ARIE BELLDEGRUN, M.D.; DAVID E. WEBB, M.D.; HOWARD A. AUSTIN III, M.D.; SETH M. STEINBERG, Ph.D.; DONALD E. WHITE; WILLIAM M. LINEHAN, M.D.; STEVEN A. ROSENBERG, M.D., Ph.D.
Adoptive transfer of autologous lymphokine-activated killer cells in conjunction with recombinant interleukin-2 in patients with advanced cancer has produced significant regression of metastatic disease in selected patients. We analyzed the effects of interleukin-2 regimens on renal function in 99 consecutive patients. Interleukin-2 therapy with or without lymphokine-activated killer cells was associated with varying degrees of hypotension, fluid retention, azotemia, oliguria, and low fractional sodium excretion. After the patients completed the interleukin-2 regimens, their renal function improved promptly. Renal function values returned to baseline levels within 7 days in 62% of patients, within 14 days in 84%, and within 30 days in 95%. Pretherapy serum creatinine values above 1.4 mg/dL predicted the severity of azotemia and prolonged duration of renal functional recovery. Interleukin-2 therapeutic regimens induce prerenal azotemia. Careful selection of patients and early detection of adverse physiologic changes may alleviate the side effects of interleukin-2 therapy.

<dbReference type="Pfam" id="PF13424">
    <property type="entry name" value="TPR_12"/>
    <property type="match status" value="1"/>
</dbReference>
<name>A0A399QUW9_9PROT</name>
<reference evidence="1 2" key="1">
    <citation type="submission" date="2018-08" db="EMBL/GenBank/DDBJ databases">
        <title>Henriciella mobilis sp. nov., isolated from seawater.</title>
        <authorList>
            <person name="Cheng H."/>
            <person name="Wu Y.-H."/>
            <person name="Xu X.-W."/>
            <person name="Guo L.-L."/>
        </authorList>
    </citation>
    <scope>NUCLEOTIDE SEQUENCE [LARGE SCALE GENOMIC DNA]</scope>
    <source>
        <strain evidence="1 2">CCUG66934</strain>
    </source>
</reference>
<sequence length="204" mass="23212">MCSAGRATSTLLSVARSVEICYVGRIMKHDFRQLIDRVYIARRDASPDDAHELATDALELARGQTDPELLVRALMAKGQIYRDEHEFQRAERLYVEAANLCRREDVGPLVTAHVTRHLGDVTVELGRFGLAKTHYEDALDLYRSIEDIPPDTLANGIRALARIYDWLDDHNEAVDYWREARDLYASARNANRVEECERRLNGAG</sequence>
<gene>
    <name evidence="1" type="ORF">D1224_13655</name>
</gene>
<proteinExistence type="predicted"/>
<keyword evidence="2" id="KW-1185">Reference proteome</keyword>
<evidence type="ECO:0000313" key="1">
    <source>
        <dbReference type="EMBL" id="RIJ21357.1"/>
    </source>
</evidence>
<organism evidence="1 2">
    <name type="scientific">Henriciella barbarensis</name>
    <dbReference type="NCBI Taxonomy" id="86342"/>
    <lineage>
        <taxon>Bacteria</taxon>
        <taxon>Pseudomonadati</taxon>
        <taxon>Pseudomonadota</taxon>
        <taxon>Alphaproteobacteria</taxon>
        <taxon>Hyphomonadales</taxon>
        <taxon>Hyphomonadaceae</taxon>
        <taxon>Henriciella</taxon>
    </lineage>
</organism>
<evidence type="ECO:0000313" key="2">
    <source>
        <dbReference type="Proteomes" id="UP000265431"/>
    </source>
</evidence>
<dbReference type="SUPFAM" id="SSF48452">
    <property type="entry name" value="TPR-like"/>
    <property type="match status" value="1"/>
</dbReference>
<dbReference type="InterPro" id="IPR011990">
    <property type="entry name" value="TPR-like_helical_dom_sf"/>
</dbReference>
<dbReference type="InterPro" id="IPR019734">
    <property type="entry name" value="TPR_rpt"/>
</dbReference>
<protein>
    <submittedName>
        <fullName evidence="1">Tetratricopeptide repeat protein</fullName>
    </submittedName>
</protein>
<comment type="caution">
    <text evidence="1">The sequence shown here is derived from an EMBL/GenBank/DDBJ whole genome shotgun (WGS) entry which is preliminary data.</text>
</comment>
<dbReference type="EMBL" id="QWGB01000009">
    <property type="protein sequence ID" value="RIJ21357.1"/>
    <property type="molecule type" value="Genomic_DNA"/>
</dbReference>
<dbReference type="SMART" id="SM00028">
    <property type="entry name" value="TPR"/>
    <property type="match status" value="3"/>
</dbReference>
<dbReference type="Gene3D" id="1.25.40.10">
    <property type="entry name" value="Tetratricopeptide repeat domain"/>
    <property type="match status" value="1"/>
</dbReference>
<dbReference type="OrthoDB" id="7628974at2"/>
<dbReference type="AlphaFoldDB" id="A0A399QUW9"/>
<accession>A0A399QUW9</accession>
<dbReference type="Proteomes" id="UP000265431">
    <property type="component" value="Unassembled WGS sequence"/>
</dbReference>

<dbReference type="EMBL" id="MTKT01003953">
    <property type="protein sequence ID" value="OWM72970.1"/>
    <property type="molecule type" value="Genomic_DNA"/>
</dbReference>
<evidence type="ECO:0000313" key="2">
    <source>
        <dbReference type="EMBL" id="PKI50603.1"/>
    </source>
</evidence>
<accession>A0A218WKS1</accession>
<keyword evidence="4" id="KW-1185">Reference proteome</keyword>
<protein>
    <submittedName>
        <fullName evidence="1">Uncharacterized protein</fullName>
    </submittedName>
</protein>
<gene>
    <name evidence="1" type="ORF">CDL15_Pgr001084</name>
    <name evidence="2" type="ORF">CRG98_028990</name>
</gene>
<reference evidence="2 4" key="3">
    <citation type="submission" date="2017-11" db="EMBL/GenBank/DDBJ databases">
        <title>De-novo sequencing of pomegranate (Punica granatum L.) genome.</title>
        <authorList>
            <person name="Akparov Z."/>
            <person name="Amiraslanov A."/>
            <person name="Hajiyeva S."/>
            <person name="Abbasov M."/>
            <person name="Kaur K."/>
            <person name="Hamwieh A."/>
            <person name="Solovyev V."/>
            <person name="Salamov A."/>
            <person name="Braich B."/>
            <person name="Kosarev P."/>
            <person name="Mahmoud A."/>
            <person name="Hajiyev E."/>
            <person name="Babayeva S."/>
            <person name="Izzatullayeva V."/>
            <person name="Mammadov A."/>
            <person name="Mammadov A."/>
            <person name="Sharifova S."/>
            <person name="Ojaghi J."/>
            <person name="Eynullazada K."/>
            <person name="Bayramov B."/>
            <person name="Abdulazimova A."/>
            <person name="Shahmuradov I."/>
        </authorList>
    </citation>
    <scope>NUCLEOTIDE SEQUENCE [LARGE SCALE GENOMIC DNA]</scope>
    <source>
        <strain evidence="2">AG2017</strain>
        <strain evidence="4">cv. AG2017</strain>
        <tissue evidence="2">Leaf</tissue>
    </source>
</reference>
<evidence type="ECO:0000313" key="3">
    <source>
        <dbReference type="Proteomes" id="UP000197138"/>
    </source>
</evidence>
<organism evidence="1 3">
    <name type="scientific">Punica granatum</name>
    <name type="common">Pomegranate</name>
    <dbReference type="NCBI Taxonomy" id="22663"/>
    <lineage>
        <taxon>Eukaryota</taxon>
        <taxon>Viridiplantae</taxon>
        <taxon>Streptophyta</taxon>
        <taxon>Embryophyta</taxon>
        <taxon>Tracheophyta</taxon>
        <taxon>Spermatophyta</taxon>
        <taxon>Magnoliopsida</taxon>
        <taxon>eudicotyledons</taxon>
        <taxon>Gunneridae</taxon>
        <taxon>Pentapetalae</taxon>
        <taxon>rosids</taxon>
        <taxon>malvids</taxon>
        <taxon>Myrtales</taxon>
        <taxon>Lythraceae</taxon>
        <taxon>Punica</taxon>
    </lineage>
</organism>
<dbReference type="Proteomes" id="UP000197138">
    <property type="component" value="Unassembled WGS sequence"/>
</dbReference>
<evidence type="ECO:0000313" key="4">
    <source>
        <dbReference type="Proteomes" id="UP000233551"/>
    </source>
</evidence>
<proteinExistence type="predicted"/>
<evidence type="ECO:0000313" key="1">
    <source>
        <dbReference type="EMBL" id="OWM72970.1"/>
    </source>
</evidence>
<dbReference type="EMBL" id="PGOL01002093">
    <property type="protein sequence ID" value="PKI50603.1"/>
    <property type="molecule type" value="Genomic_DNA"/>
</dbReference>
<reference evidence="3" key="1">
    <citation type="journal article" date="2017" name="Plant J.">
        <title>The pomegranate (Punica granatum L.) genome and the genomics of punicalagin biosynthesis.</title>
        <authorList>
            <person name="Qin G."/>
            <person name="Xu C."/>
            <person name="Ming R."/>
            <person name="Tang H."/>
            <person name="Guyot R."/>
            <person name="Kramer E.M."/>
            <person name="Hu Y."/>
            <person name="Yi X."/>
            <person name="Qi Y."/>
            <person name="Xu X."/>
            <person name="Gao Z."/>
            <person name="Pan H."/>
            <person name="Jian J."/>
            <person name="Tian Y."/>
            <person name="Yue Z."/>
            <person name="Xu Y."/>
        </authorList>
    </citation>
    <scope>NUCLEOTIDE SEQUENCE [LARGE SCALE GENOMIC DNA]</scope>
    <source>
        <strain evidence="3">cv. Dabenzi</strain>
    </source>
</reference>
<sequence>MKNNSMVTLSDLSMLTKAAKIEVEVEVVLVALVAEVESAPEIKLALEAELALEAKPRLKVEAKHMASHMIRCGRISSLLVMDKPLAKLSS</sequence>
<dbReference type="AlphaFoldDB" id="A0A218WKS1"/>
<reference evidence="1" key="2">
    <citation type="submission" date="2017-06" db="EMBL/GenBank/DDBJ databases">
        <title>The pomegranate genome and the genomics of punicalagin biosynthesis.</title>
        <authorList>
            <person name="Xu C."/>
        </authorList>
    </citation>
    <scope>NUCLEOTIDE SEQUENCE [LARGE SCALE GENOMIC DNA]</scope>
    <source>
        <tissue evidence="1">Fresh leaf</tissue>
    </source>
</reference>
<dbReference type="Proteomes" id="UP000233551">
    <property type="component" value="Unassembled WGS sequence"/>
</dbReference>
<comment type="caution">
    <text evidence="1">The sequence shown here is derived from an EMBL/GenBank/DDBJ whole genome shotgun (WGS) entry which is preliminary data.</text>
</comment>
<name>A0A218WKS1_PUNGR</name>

BELLDEGRUN A, WEBB DE, AUSTIN HA, et al. Effects of Interleukin-2 on Renal Function in Patients Receiving Immunotherapy for Advanced Cancer. Ann Intern Med. 1987;106:817–822. doi: 10.7326/0003-4819-106-6-817
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Published: Ann Intern Med. 1987;106(6):817-822.
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